Well I tested the DSMX system under heavy interference at intensities several times greater than those which would knock a DSM2 system out of action -- and it didn't even blink. DSMX is indeed many times more resilient than DSM2.
Is it more resilient than an FHSS system like the Futaba FASST, FrSky ACSST or Hitec AFHSS system?
Well to be honest, it was hard to tell. These systems all have such good interference rejection capabilities that it's virtually impossible to knock them out, even in an artificially contrived test situation. Suffice to say that although DSMX does have a theoretical advantage, they're all pretty damned good.
LINK-UP, BROWNOUT ETC
Spektrum have made huge advances in their receiver technologies since those awful early days of high-reboot voltages and extraordinarily long reboot times.
The AR8000 receiver that came with the DX8 was as good as any other I've tested in terms of its reboot voltage and time.
The receiver continued to work just fine, right down to 3.2V -- sometimes a little lower and when the normal voltage was restored, it rebooted in under a second.
The reboot time for a total power loss was a bit slower but only slightly longer than one second. All totally acceptable.
Perhaps my only complaint about the Spektrum receivers is the need for satellite units.
As all the other major players have shown, modern 2.4GHz systems can perform perfectly without the need for multiple receivers. However, if you're one of the belt and braces brigade and can afford it then there's no harm in using satellites.
WHAT A DIFFERENCE
Top marks to Spektrum for bringing their 2.4GHz systems into the second decade of the 21st century.
In one fell swoop, they've gone from being very much at the back of the pack to now running right up there with the rest -- perhaps even better than the rest.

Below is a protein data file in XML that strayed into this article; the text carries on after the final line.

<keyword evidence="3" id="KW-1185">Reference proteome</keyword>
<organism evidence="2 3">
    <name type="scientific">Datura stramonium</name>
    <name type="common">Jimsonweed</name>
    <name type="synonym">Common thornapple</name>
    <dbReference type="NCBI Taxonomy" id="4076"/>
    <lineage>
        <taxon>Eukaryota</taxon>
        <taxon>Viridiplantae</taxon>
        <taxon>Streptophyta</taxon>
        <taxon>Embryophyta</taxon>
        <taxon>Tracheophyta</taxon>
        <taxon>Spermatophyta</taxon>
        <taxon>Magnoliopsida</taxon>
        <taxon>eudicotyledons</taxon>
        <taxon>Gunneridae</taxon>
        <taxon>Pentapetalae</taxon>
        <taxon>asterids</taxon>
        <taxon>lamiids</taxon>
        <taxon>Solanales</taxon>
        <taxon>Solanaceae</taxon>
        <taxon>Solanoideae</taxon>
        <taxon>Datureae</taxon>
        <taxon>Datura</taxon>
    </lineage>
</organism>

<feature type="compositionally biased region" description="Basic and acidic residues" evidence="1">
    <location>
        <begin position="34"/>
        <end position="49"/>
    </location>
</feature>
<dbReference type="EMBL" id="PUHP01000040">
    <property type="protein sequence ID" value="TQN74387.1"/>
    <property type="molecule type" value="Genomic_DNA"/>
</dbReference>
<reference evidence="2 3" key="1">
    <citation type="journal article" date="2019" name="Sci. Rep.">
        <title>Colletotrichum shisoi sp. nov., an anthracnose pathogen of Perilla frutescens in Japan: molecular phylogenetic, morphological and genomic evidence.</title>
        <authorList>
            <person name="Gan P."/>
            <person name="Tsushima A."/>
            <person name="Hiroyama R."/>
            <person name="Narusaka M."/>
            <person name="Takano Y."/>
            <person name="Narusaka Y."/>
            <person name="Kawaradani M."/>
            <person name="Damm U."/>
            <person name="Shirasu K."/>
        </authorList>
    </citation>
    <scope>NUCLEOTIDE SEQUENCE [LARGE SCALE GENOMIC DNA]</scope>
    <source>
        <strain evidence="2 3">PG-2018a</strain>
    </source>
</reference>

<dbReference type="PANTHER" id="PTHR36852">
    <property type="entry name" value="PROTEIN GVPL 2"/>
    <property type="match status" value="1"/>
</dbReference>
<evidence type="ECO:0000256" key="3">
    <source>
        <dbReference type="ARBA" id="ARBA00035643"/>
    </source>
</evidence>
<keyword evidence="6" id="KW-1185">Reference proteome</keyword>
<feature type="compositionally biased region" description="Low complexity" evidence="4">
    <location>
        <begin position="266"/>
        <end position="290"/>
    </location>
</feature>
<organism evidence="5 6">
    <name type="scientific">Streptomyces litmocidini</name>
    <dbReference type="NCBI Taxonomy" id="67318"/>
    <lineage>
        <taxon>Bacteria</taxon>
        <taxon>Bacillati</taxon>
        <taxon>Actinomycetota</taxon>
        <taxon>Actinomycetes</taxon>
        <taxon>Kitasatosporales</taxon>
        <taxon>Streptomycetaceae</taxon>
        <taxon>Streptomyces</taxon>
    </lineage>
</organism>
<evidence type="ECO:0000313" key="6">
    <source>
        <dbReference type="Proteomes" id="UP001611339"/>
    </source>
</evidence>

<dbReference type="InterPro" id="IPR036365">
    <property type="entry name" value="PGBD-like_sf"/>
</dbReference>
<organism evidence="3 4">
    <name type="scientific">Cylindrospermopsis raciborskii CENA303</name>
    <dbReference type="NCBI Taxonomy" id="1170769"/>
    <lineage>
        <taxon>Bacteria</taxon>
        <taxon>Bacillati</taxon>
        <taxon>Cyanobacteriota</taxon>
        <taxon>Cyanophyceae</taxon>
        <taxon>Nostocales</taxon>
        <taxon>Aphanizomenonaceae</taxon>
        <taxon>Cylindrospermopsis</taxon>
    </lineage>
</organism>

DSMX is a system that provides the combined strengths of DSMX and FHSS to deliver the most resilient link possible between pilot and plane.
If you're a DSM2 user who flies anything larger than a parkflier and wish to remain brand-loyal, thus retaining compatibility with your existing equipment then I really do suggest that you upgrade to DSMX as soon as you can.
TO THE GUYS AT SPEKTRUM/HORIZON
It has been reported to me by many people that Spektrum/Horizon were bad-mouthing myself and my critiques of DSM2. Apparently, I was not someone whose opinion could be trusted and I "know nothing". If you can't disprove the message then kill the messanger I suppose.
Well I'm sorry to disappoint but I simply call a spade a spade. DSM2 *is* past it's best-by date and is no longer suitable for noisy environments but DSMX is an excellent replacement.
Surely, the very fact that DSMX even exists is proof that there was some truth to my criticisms. If DSM2 was without fault, why replace it?
Despite what has been claimed, I have no agenda, I'm not on the payroll of any other manufacturer and I don't have a grudge against Spektrum.
I'm just following the policy I've always held: When something is good, I'll tell people and, when it's crap, I'll tell them that too. Plain and simple!
DSM2 bad, DSMX excellent.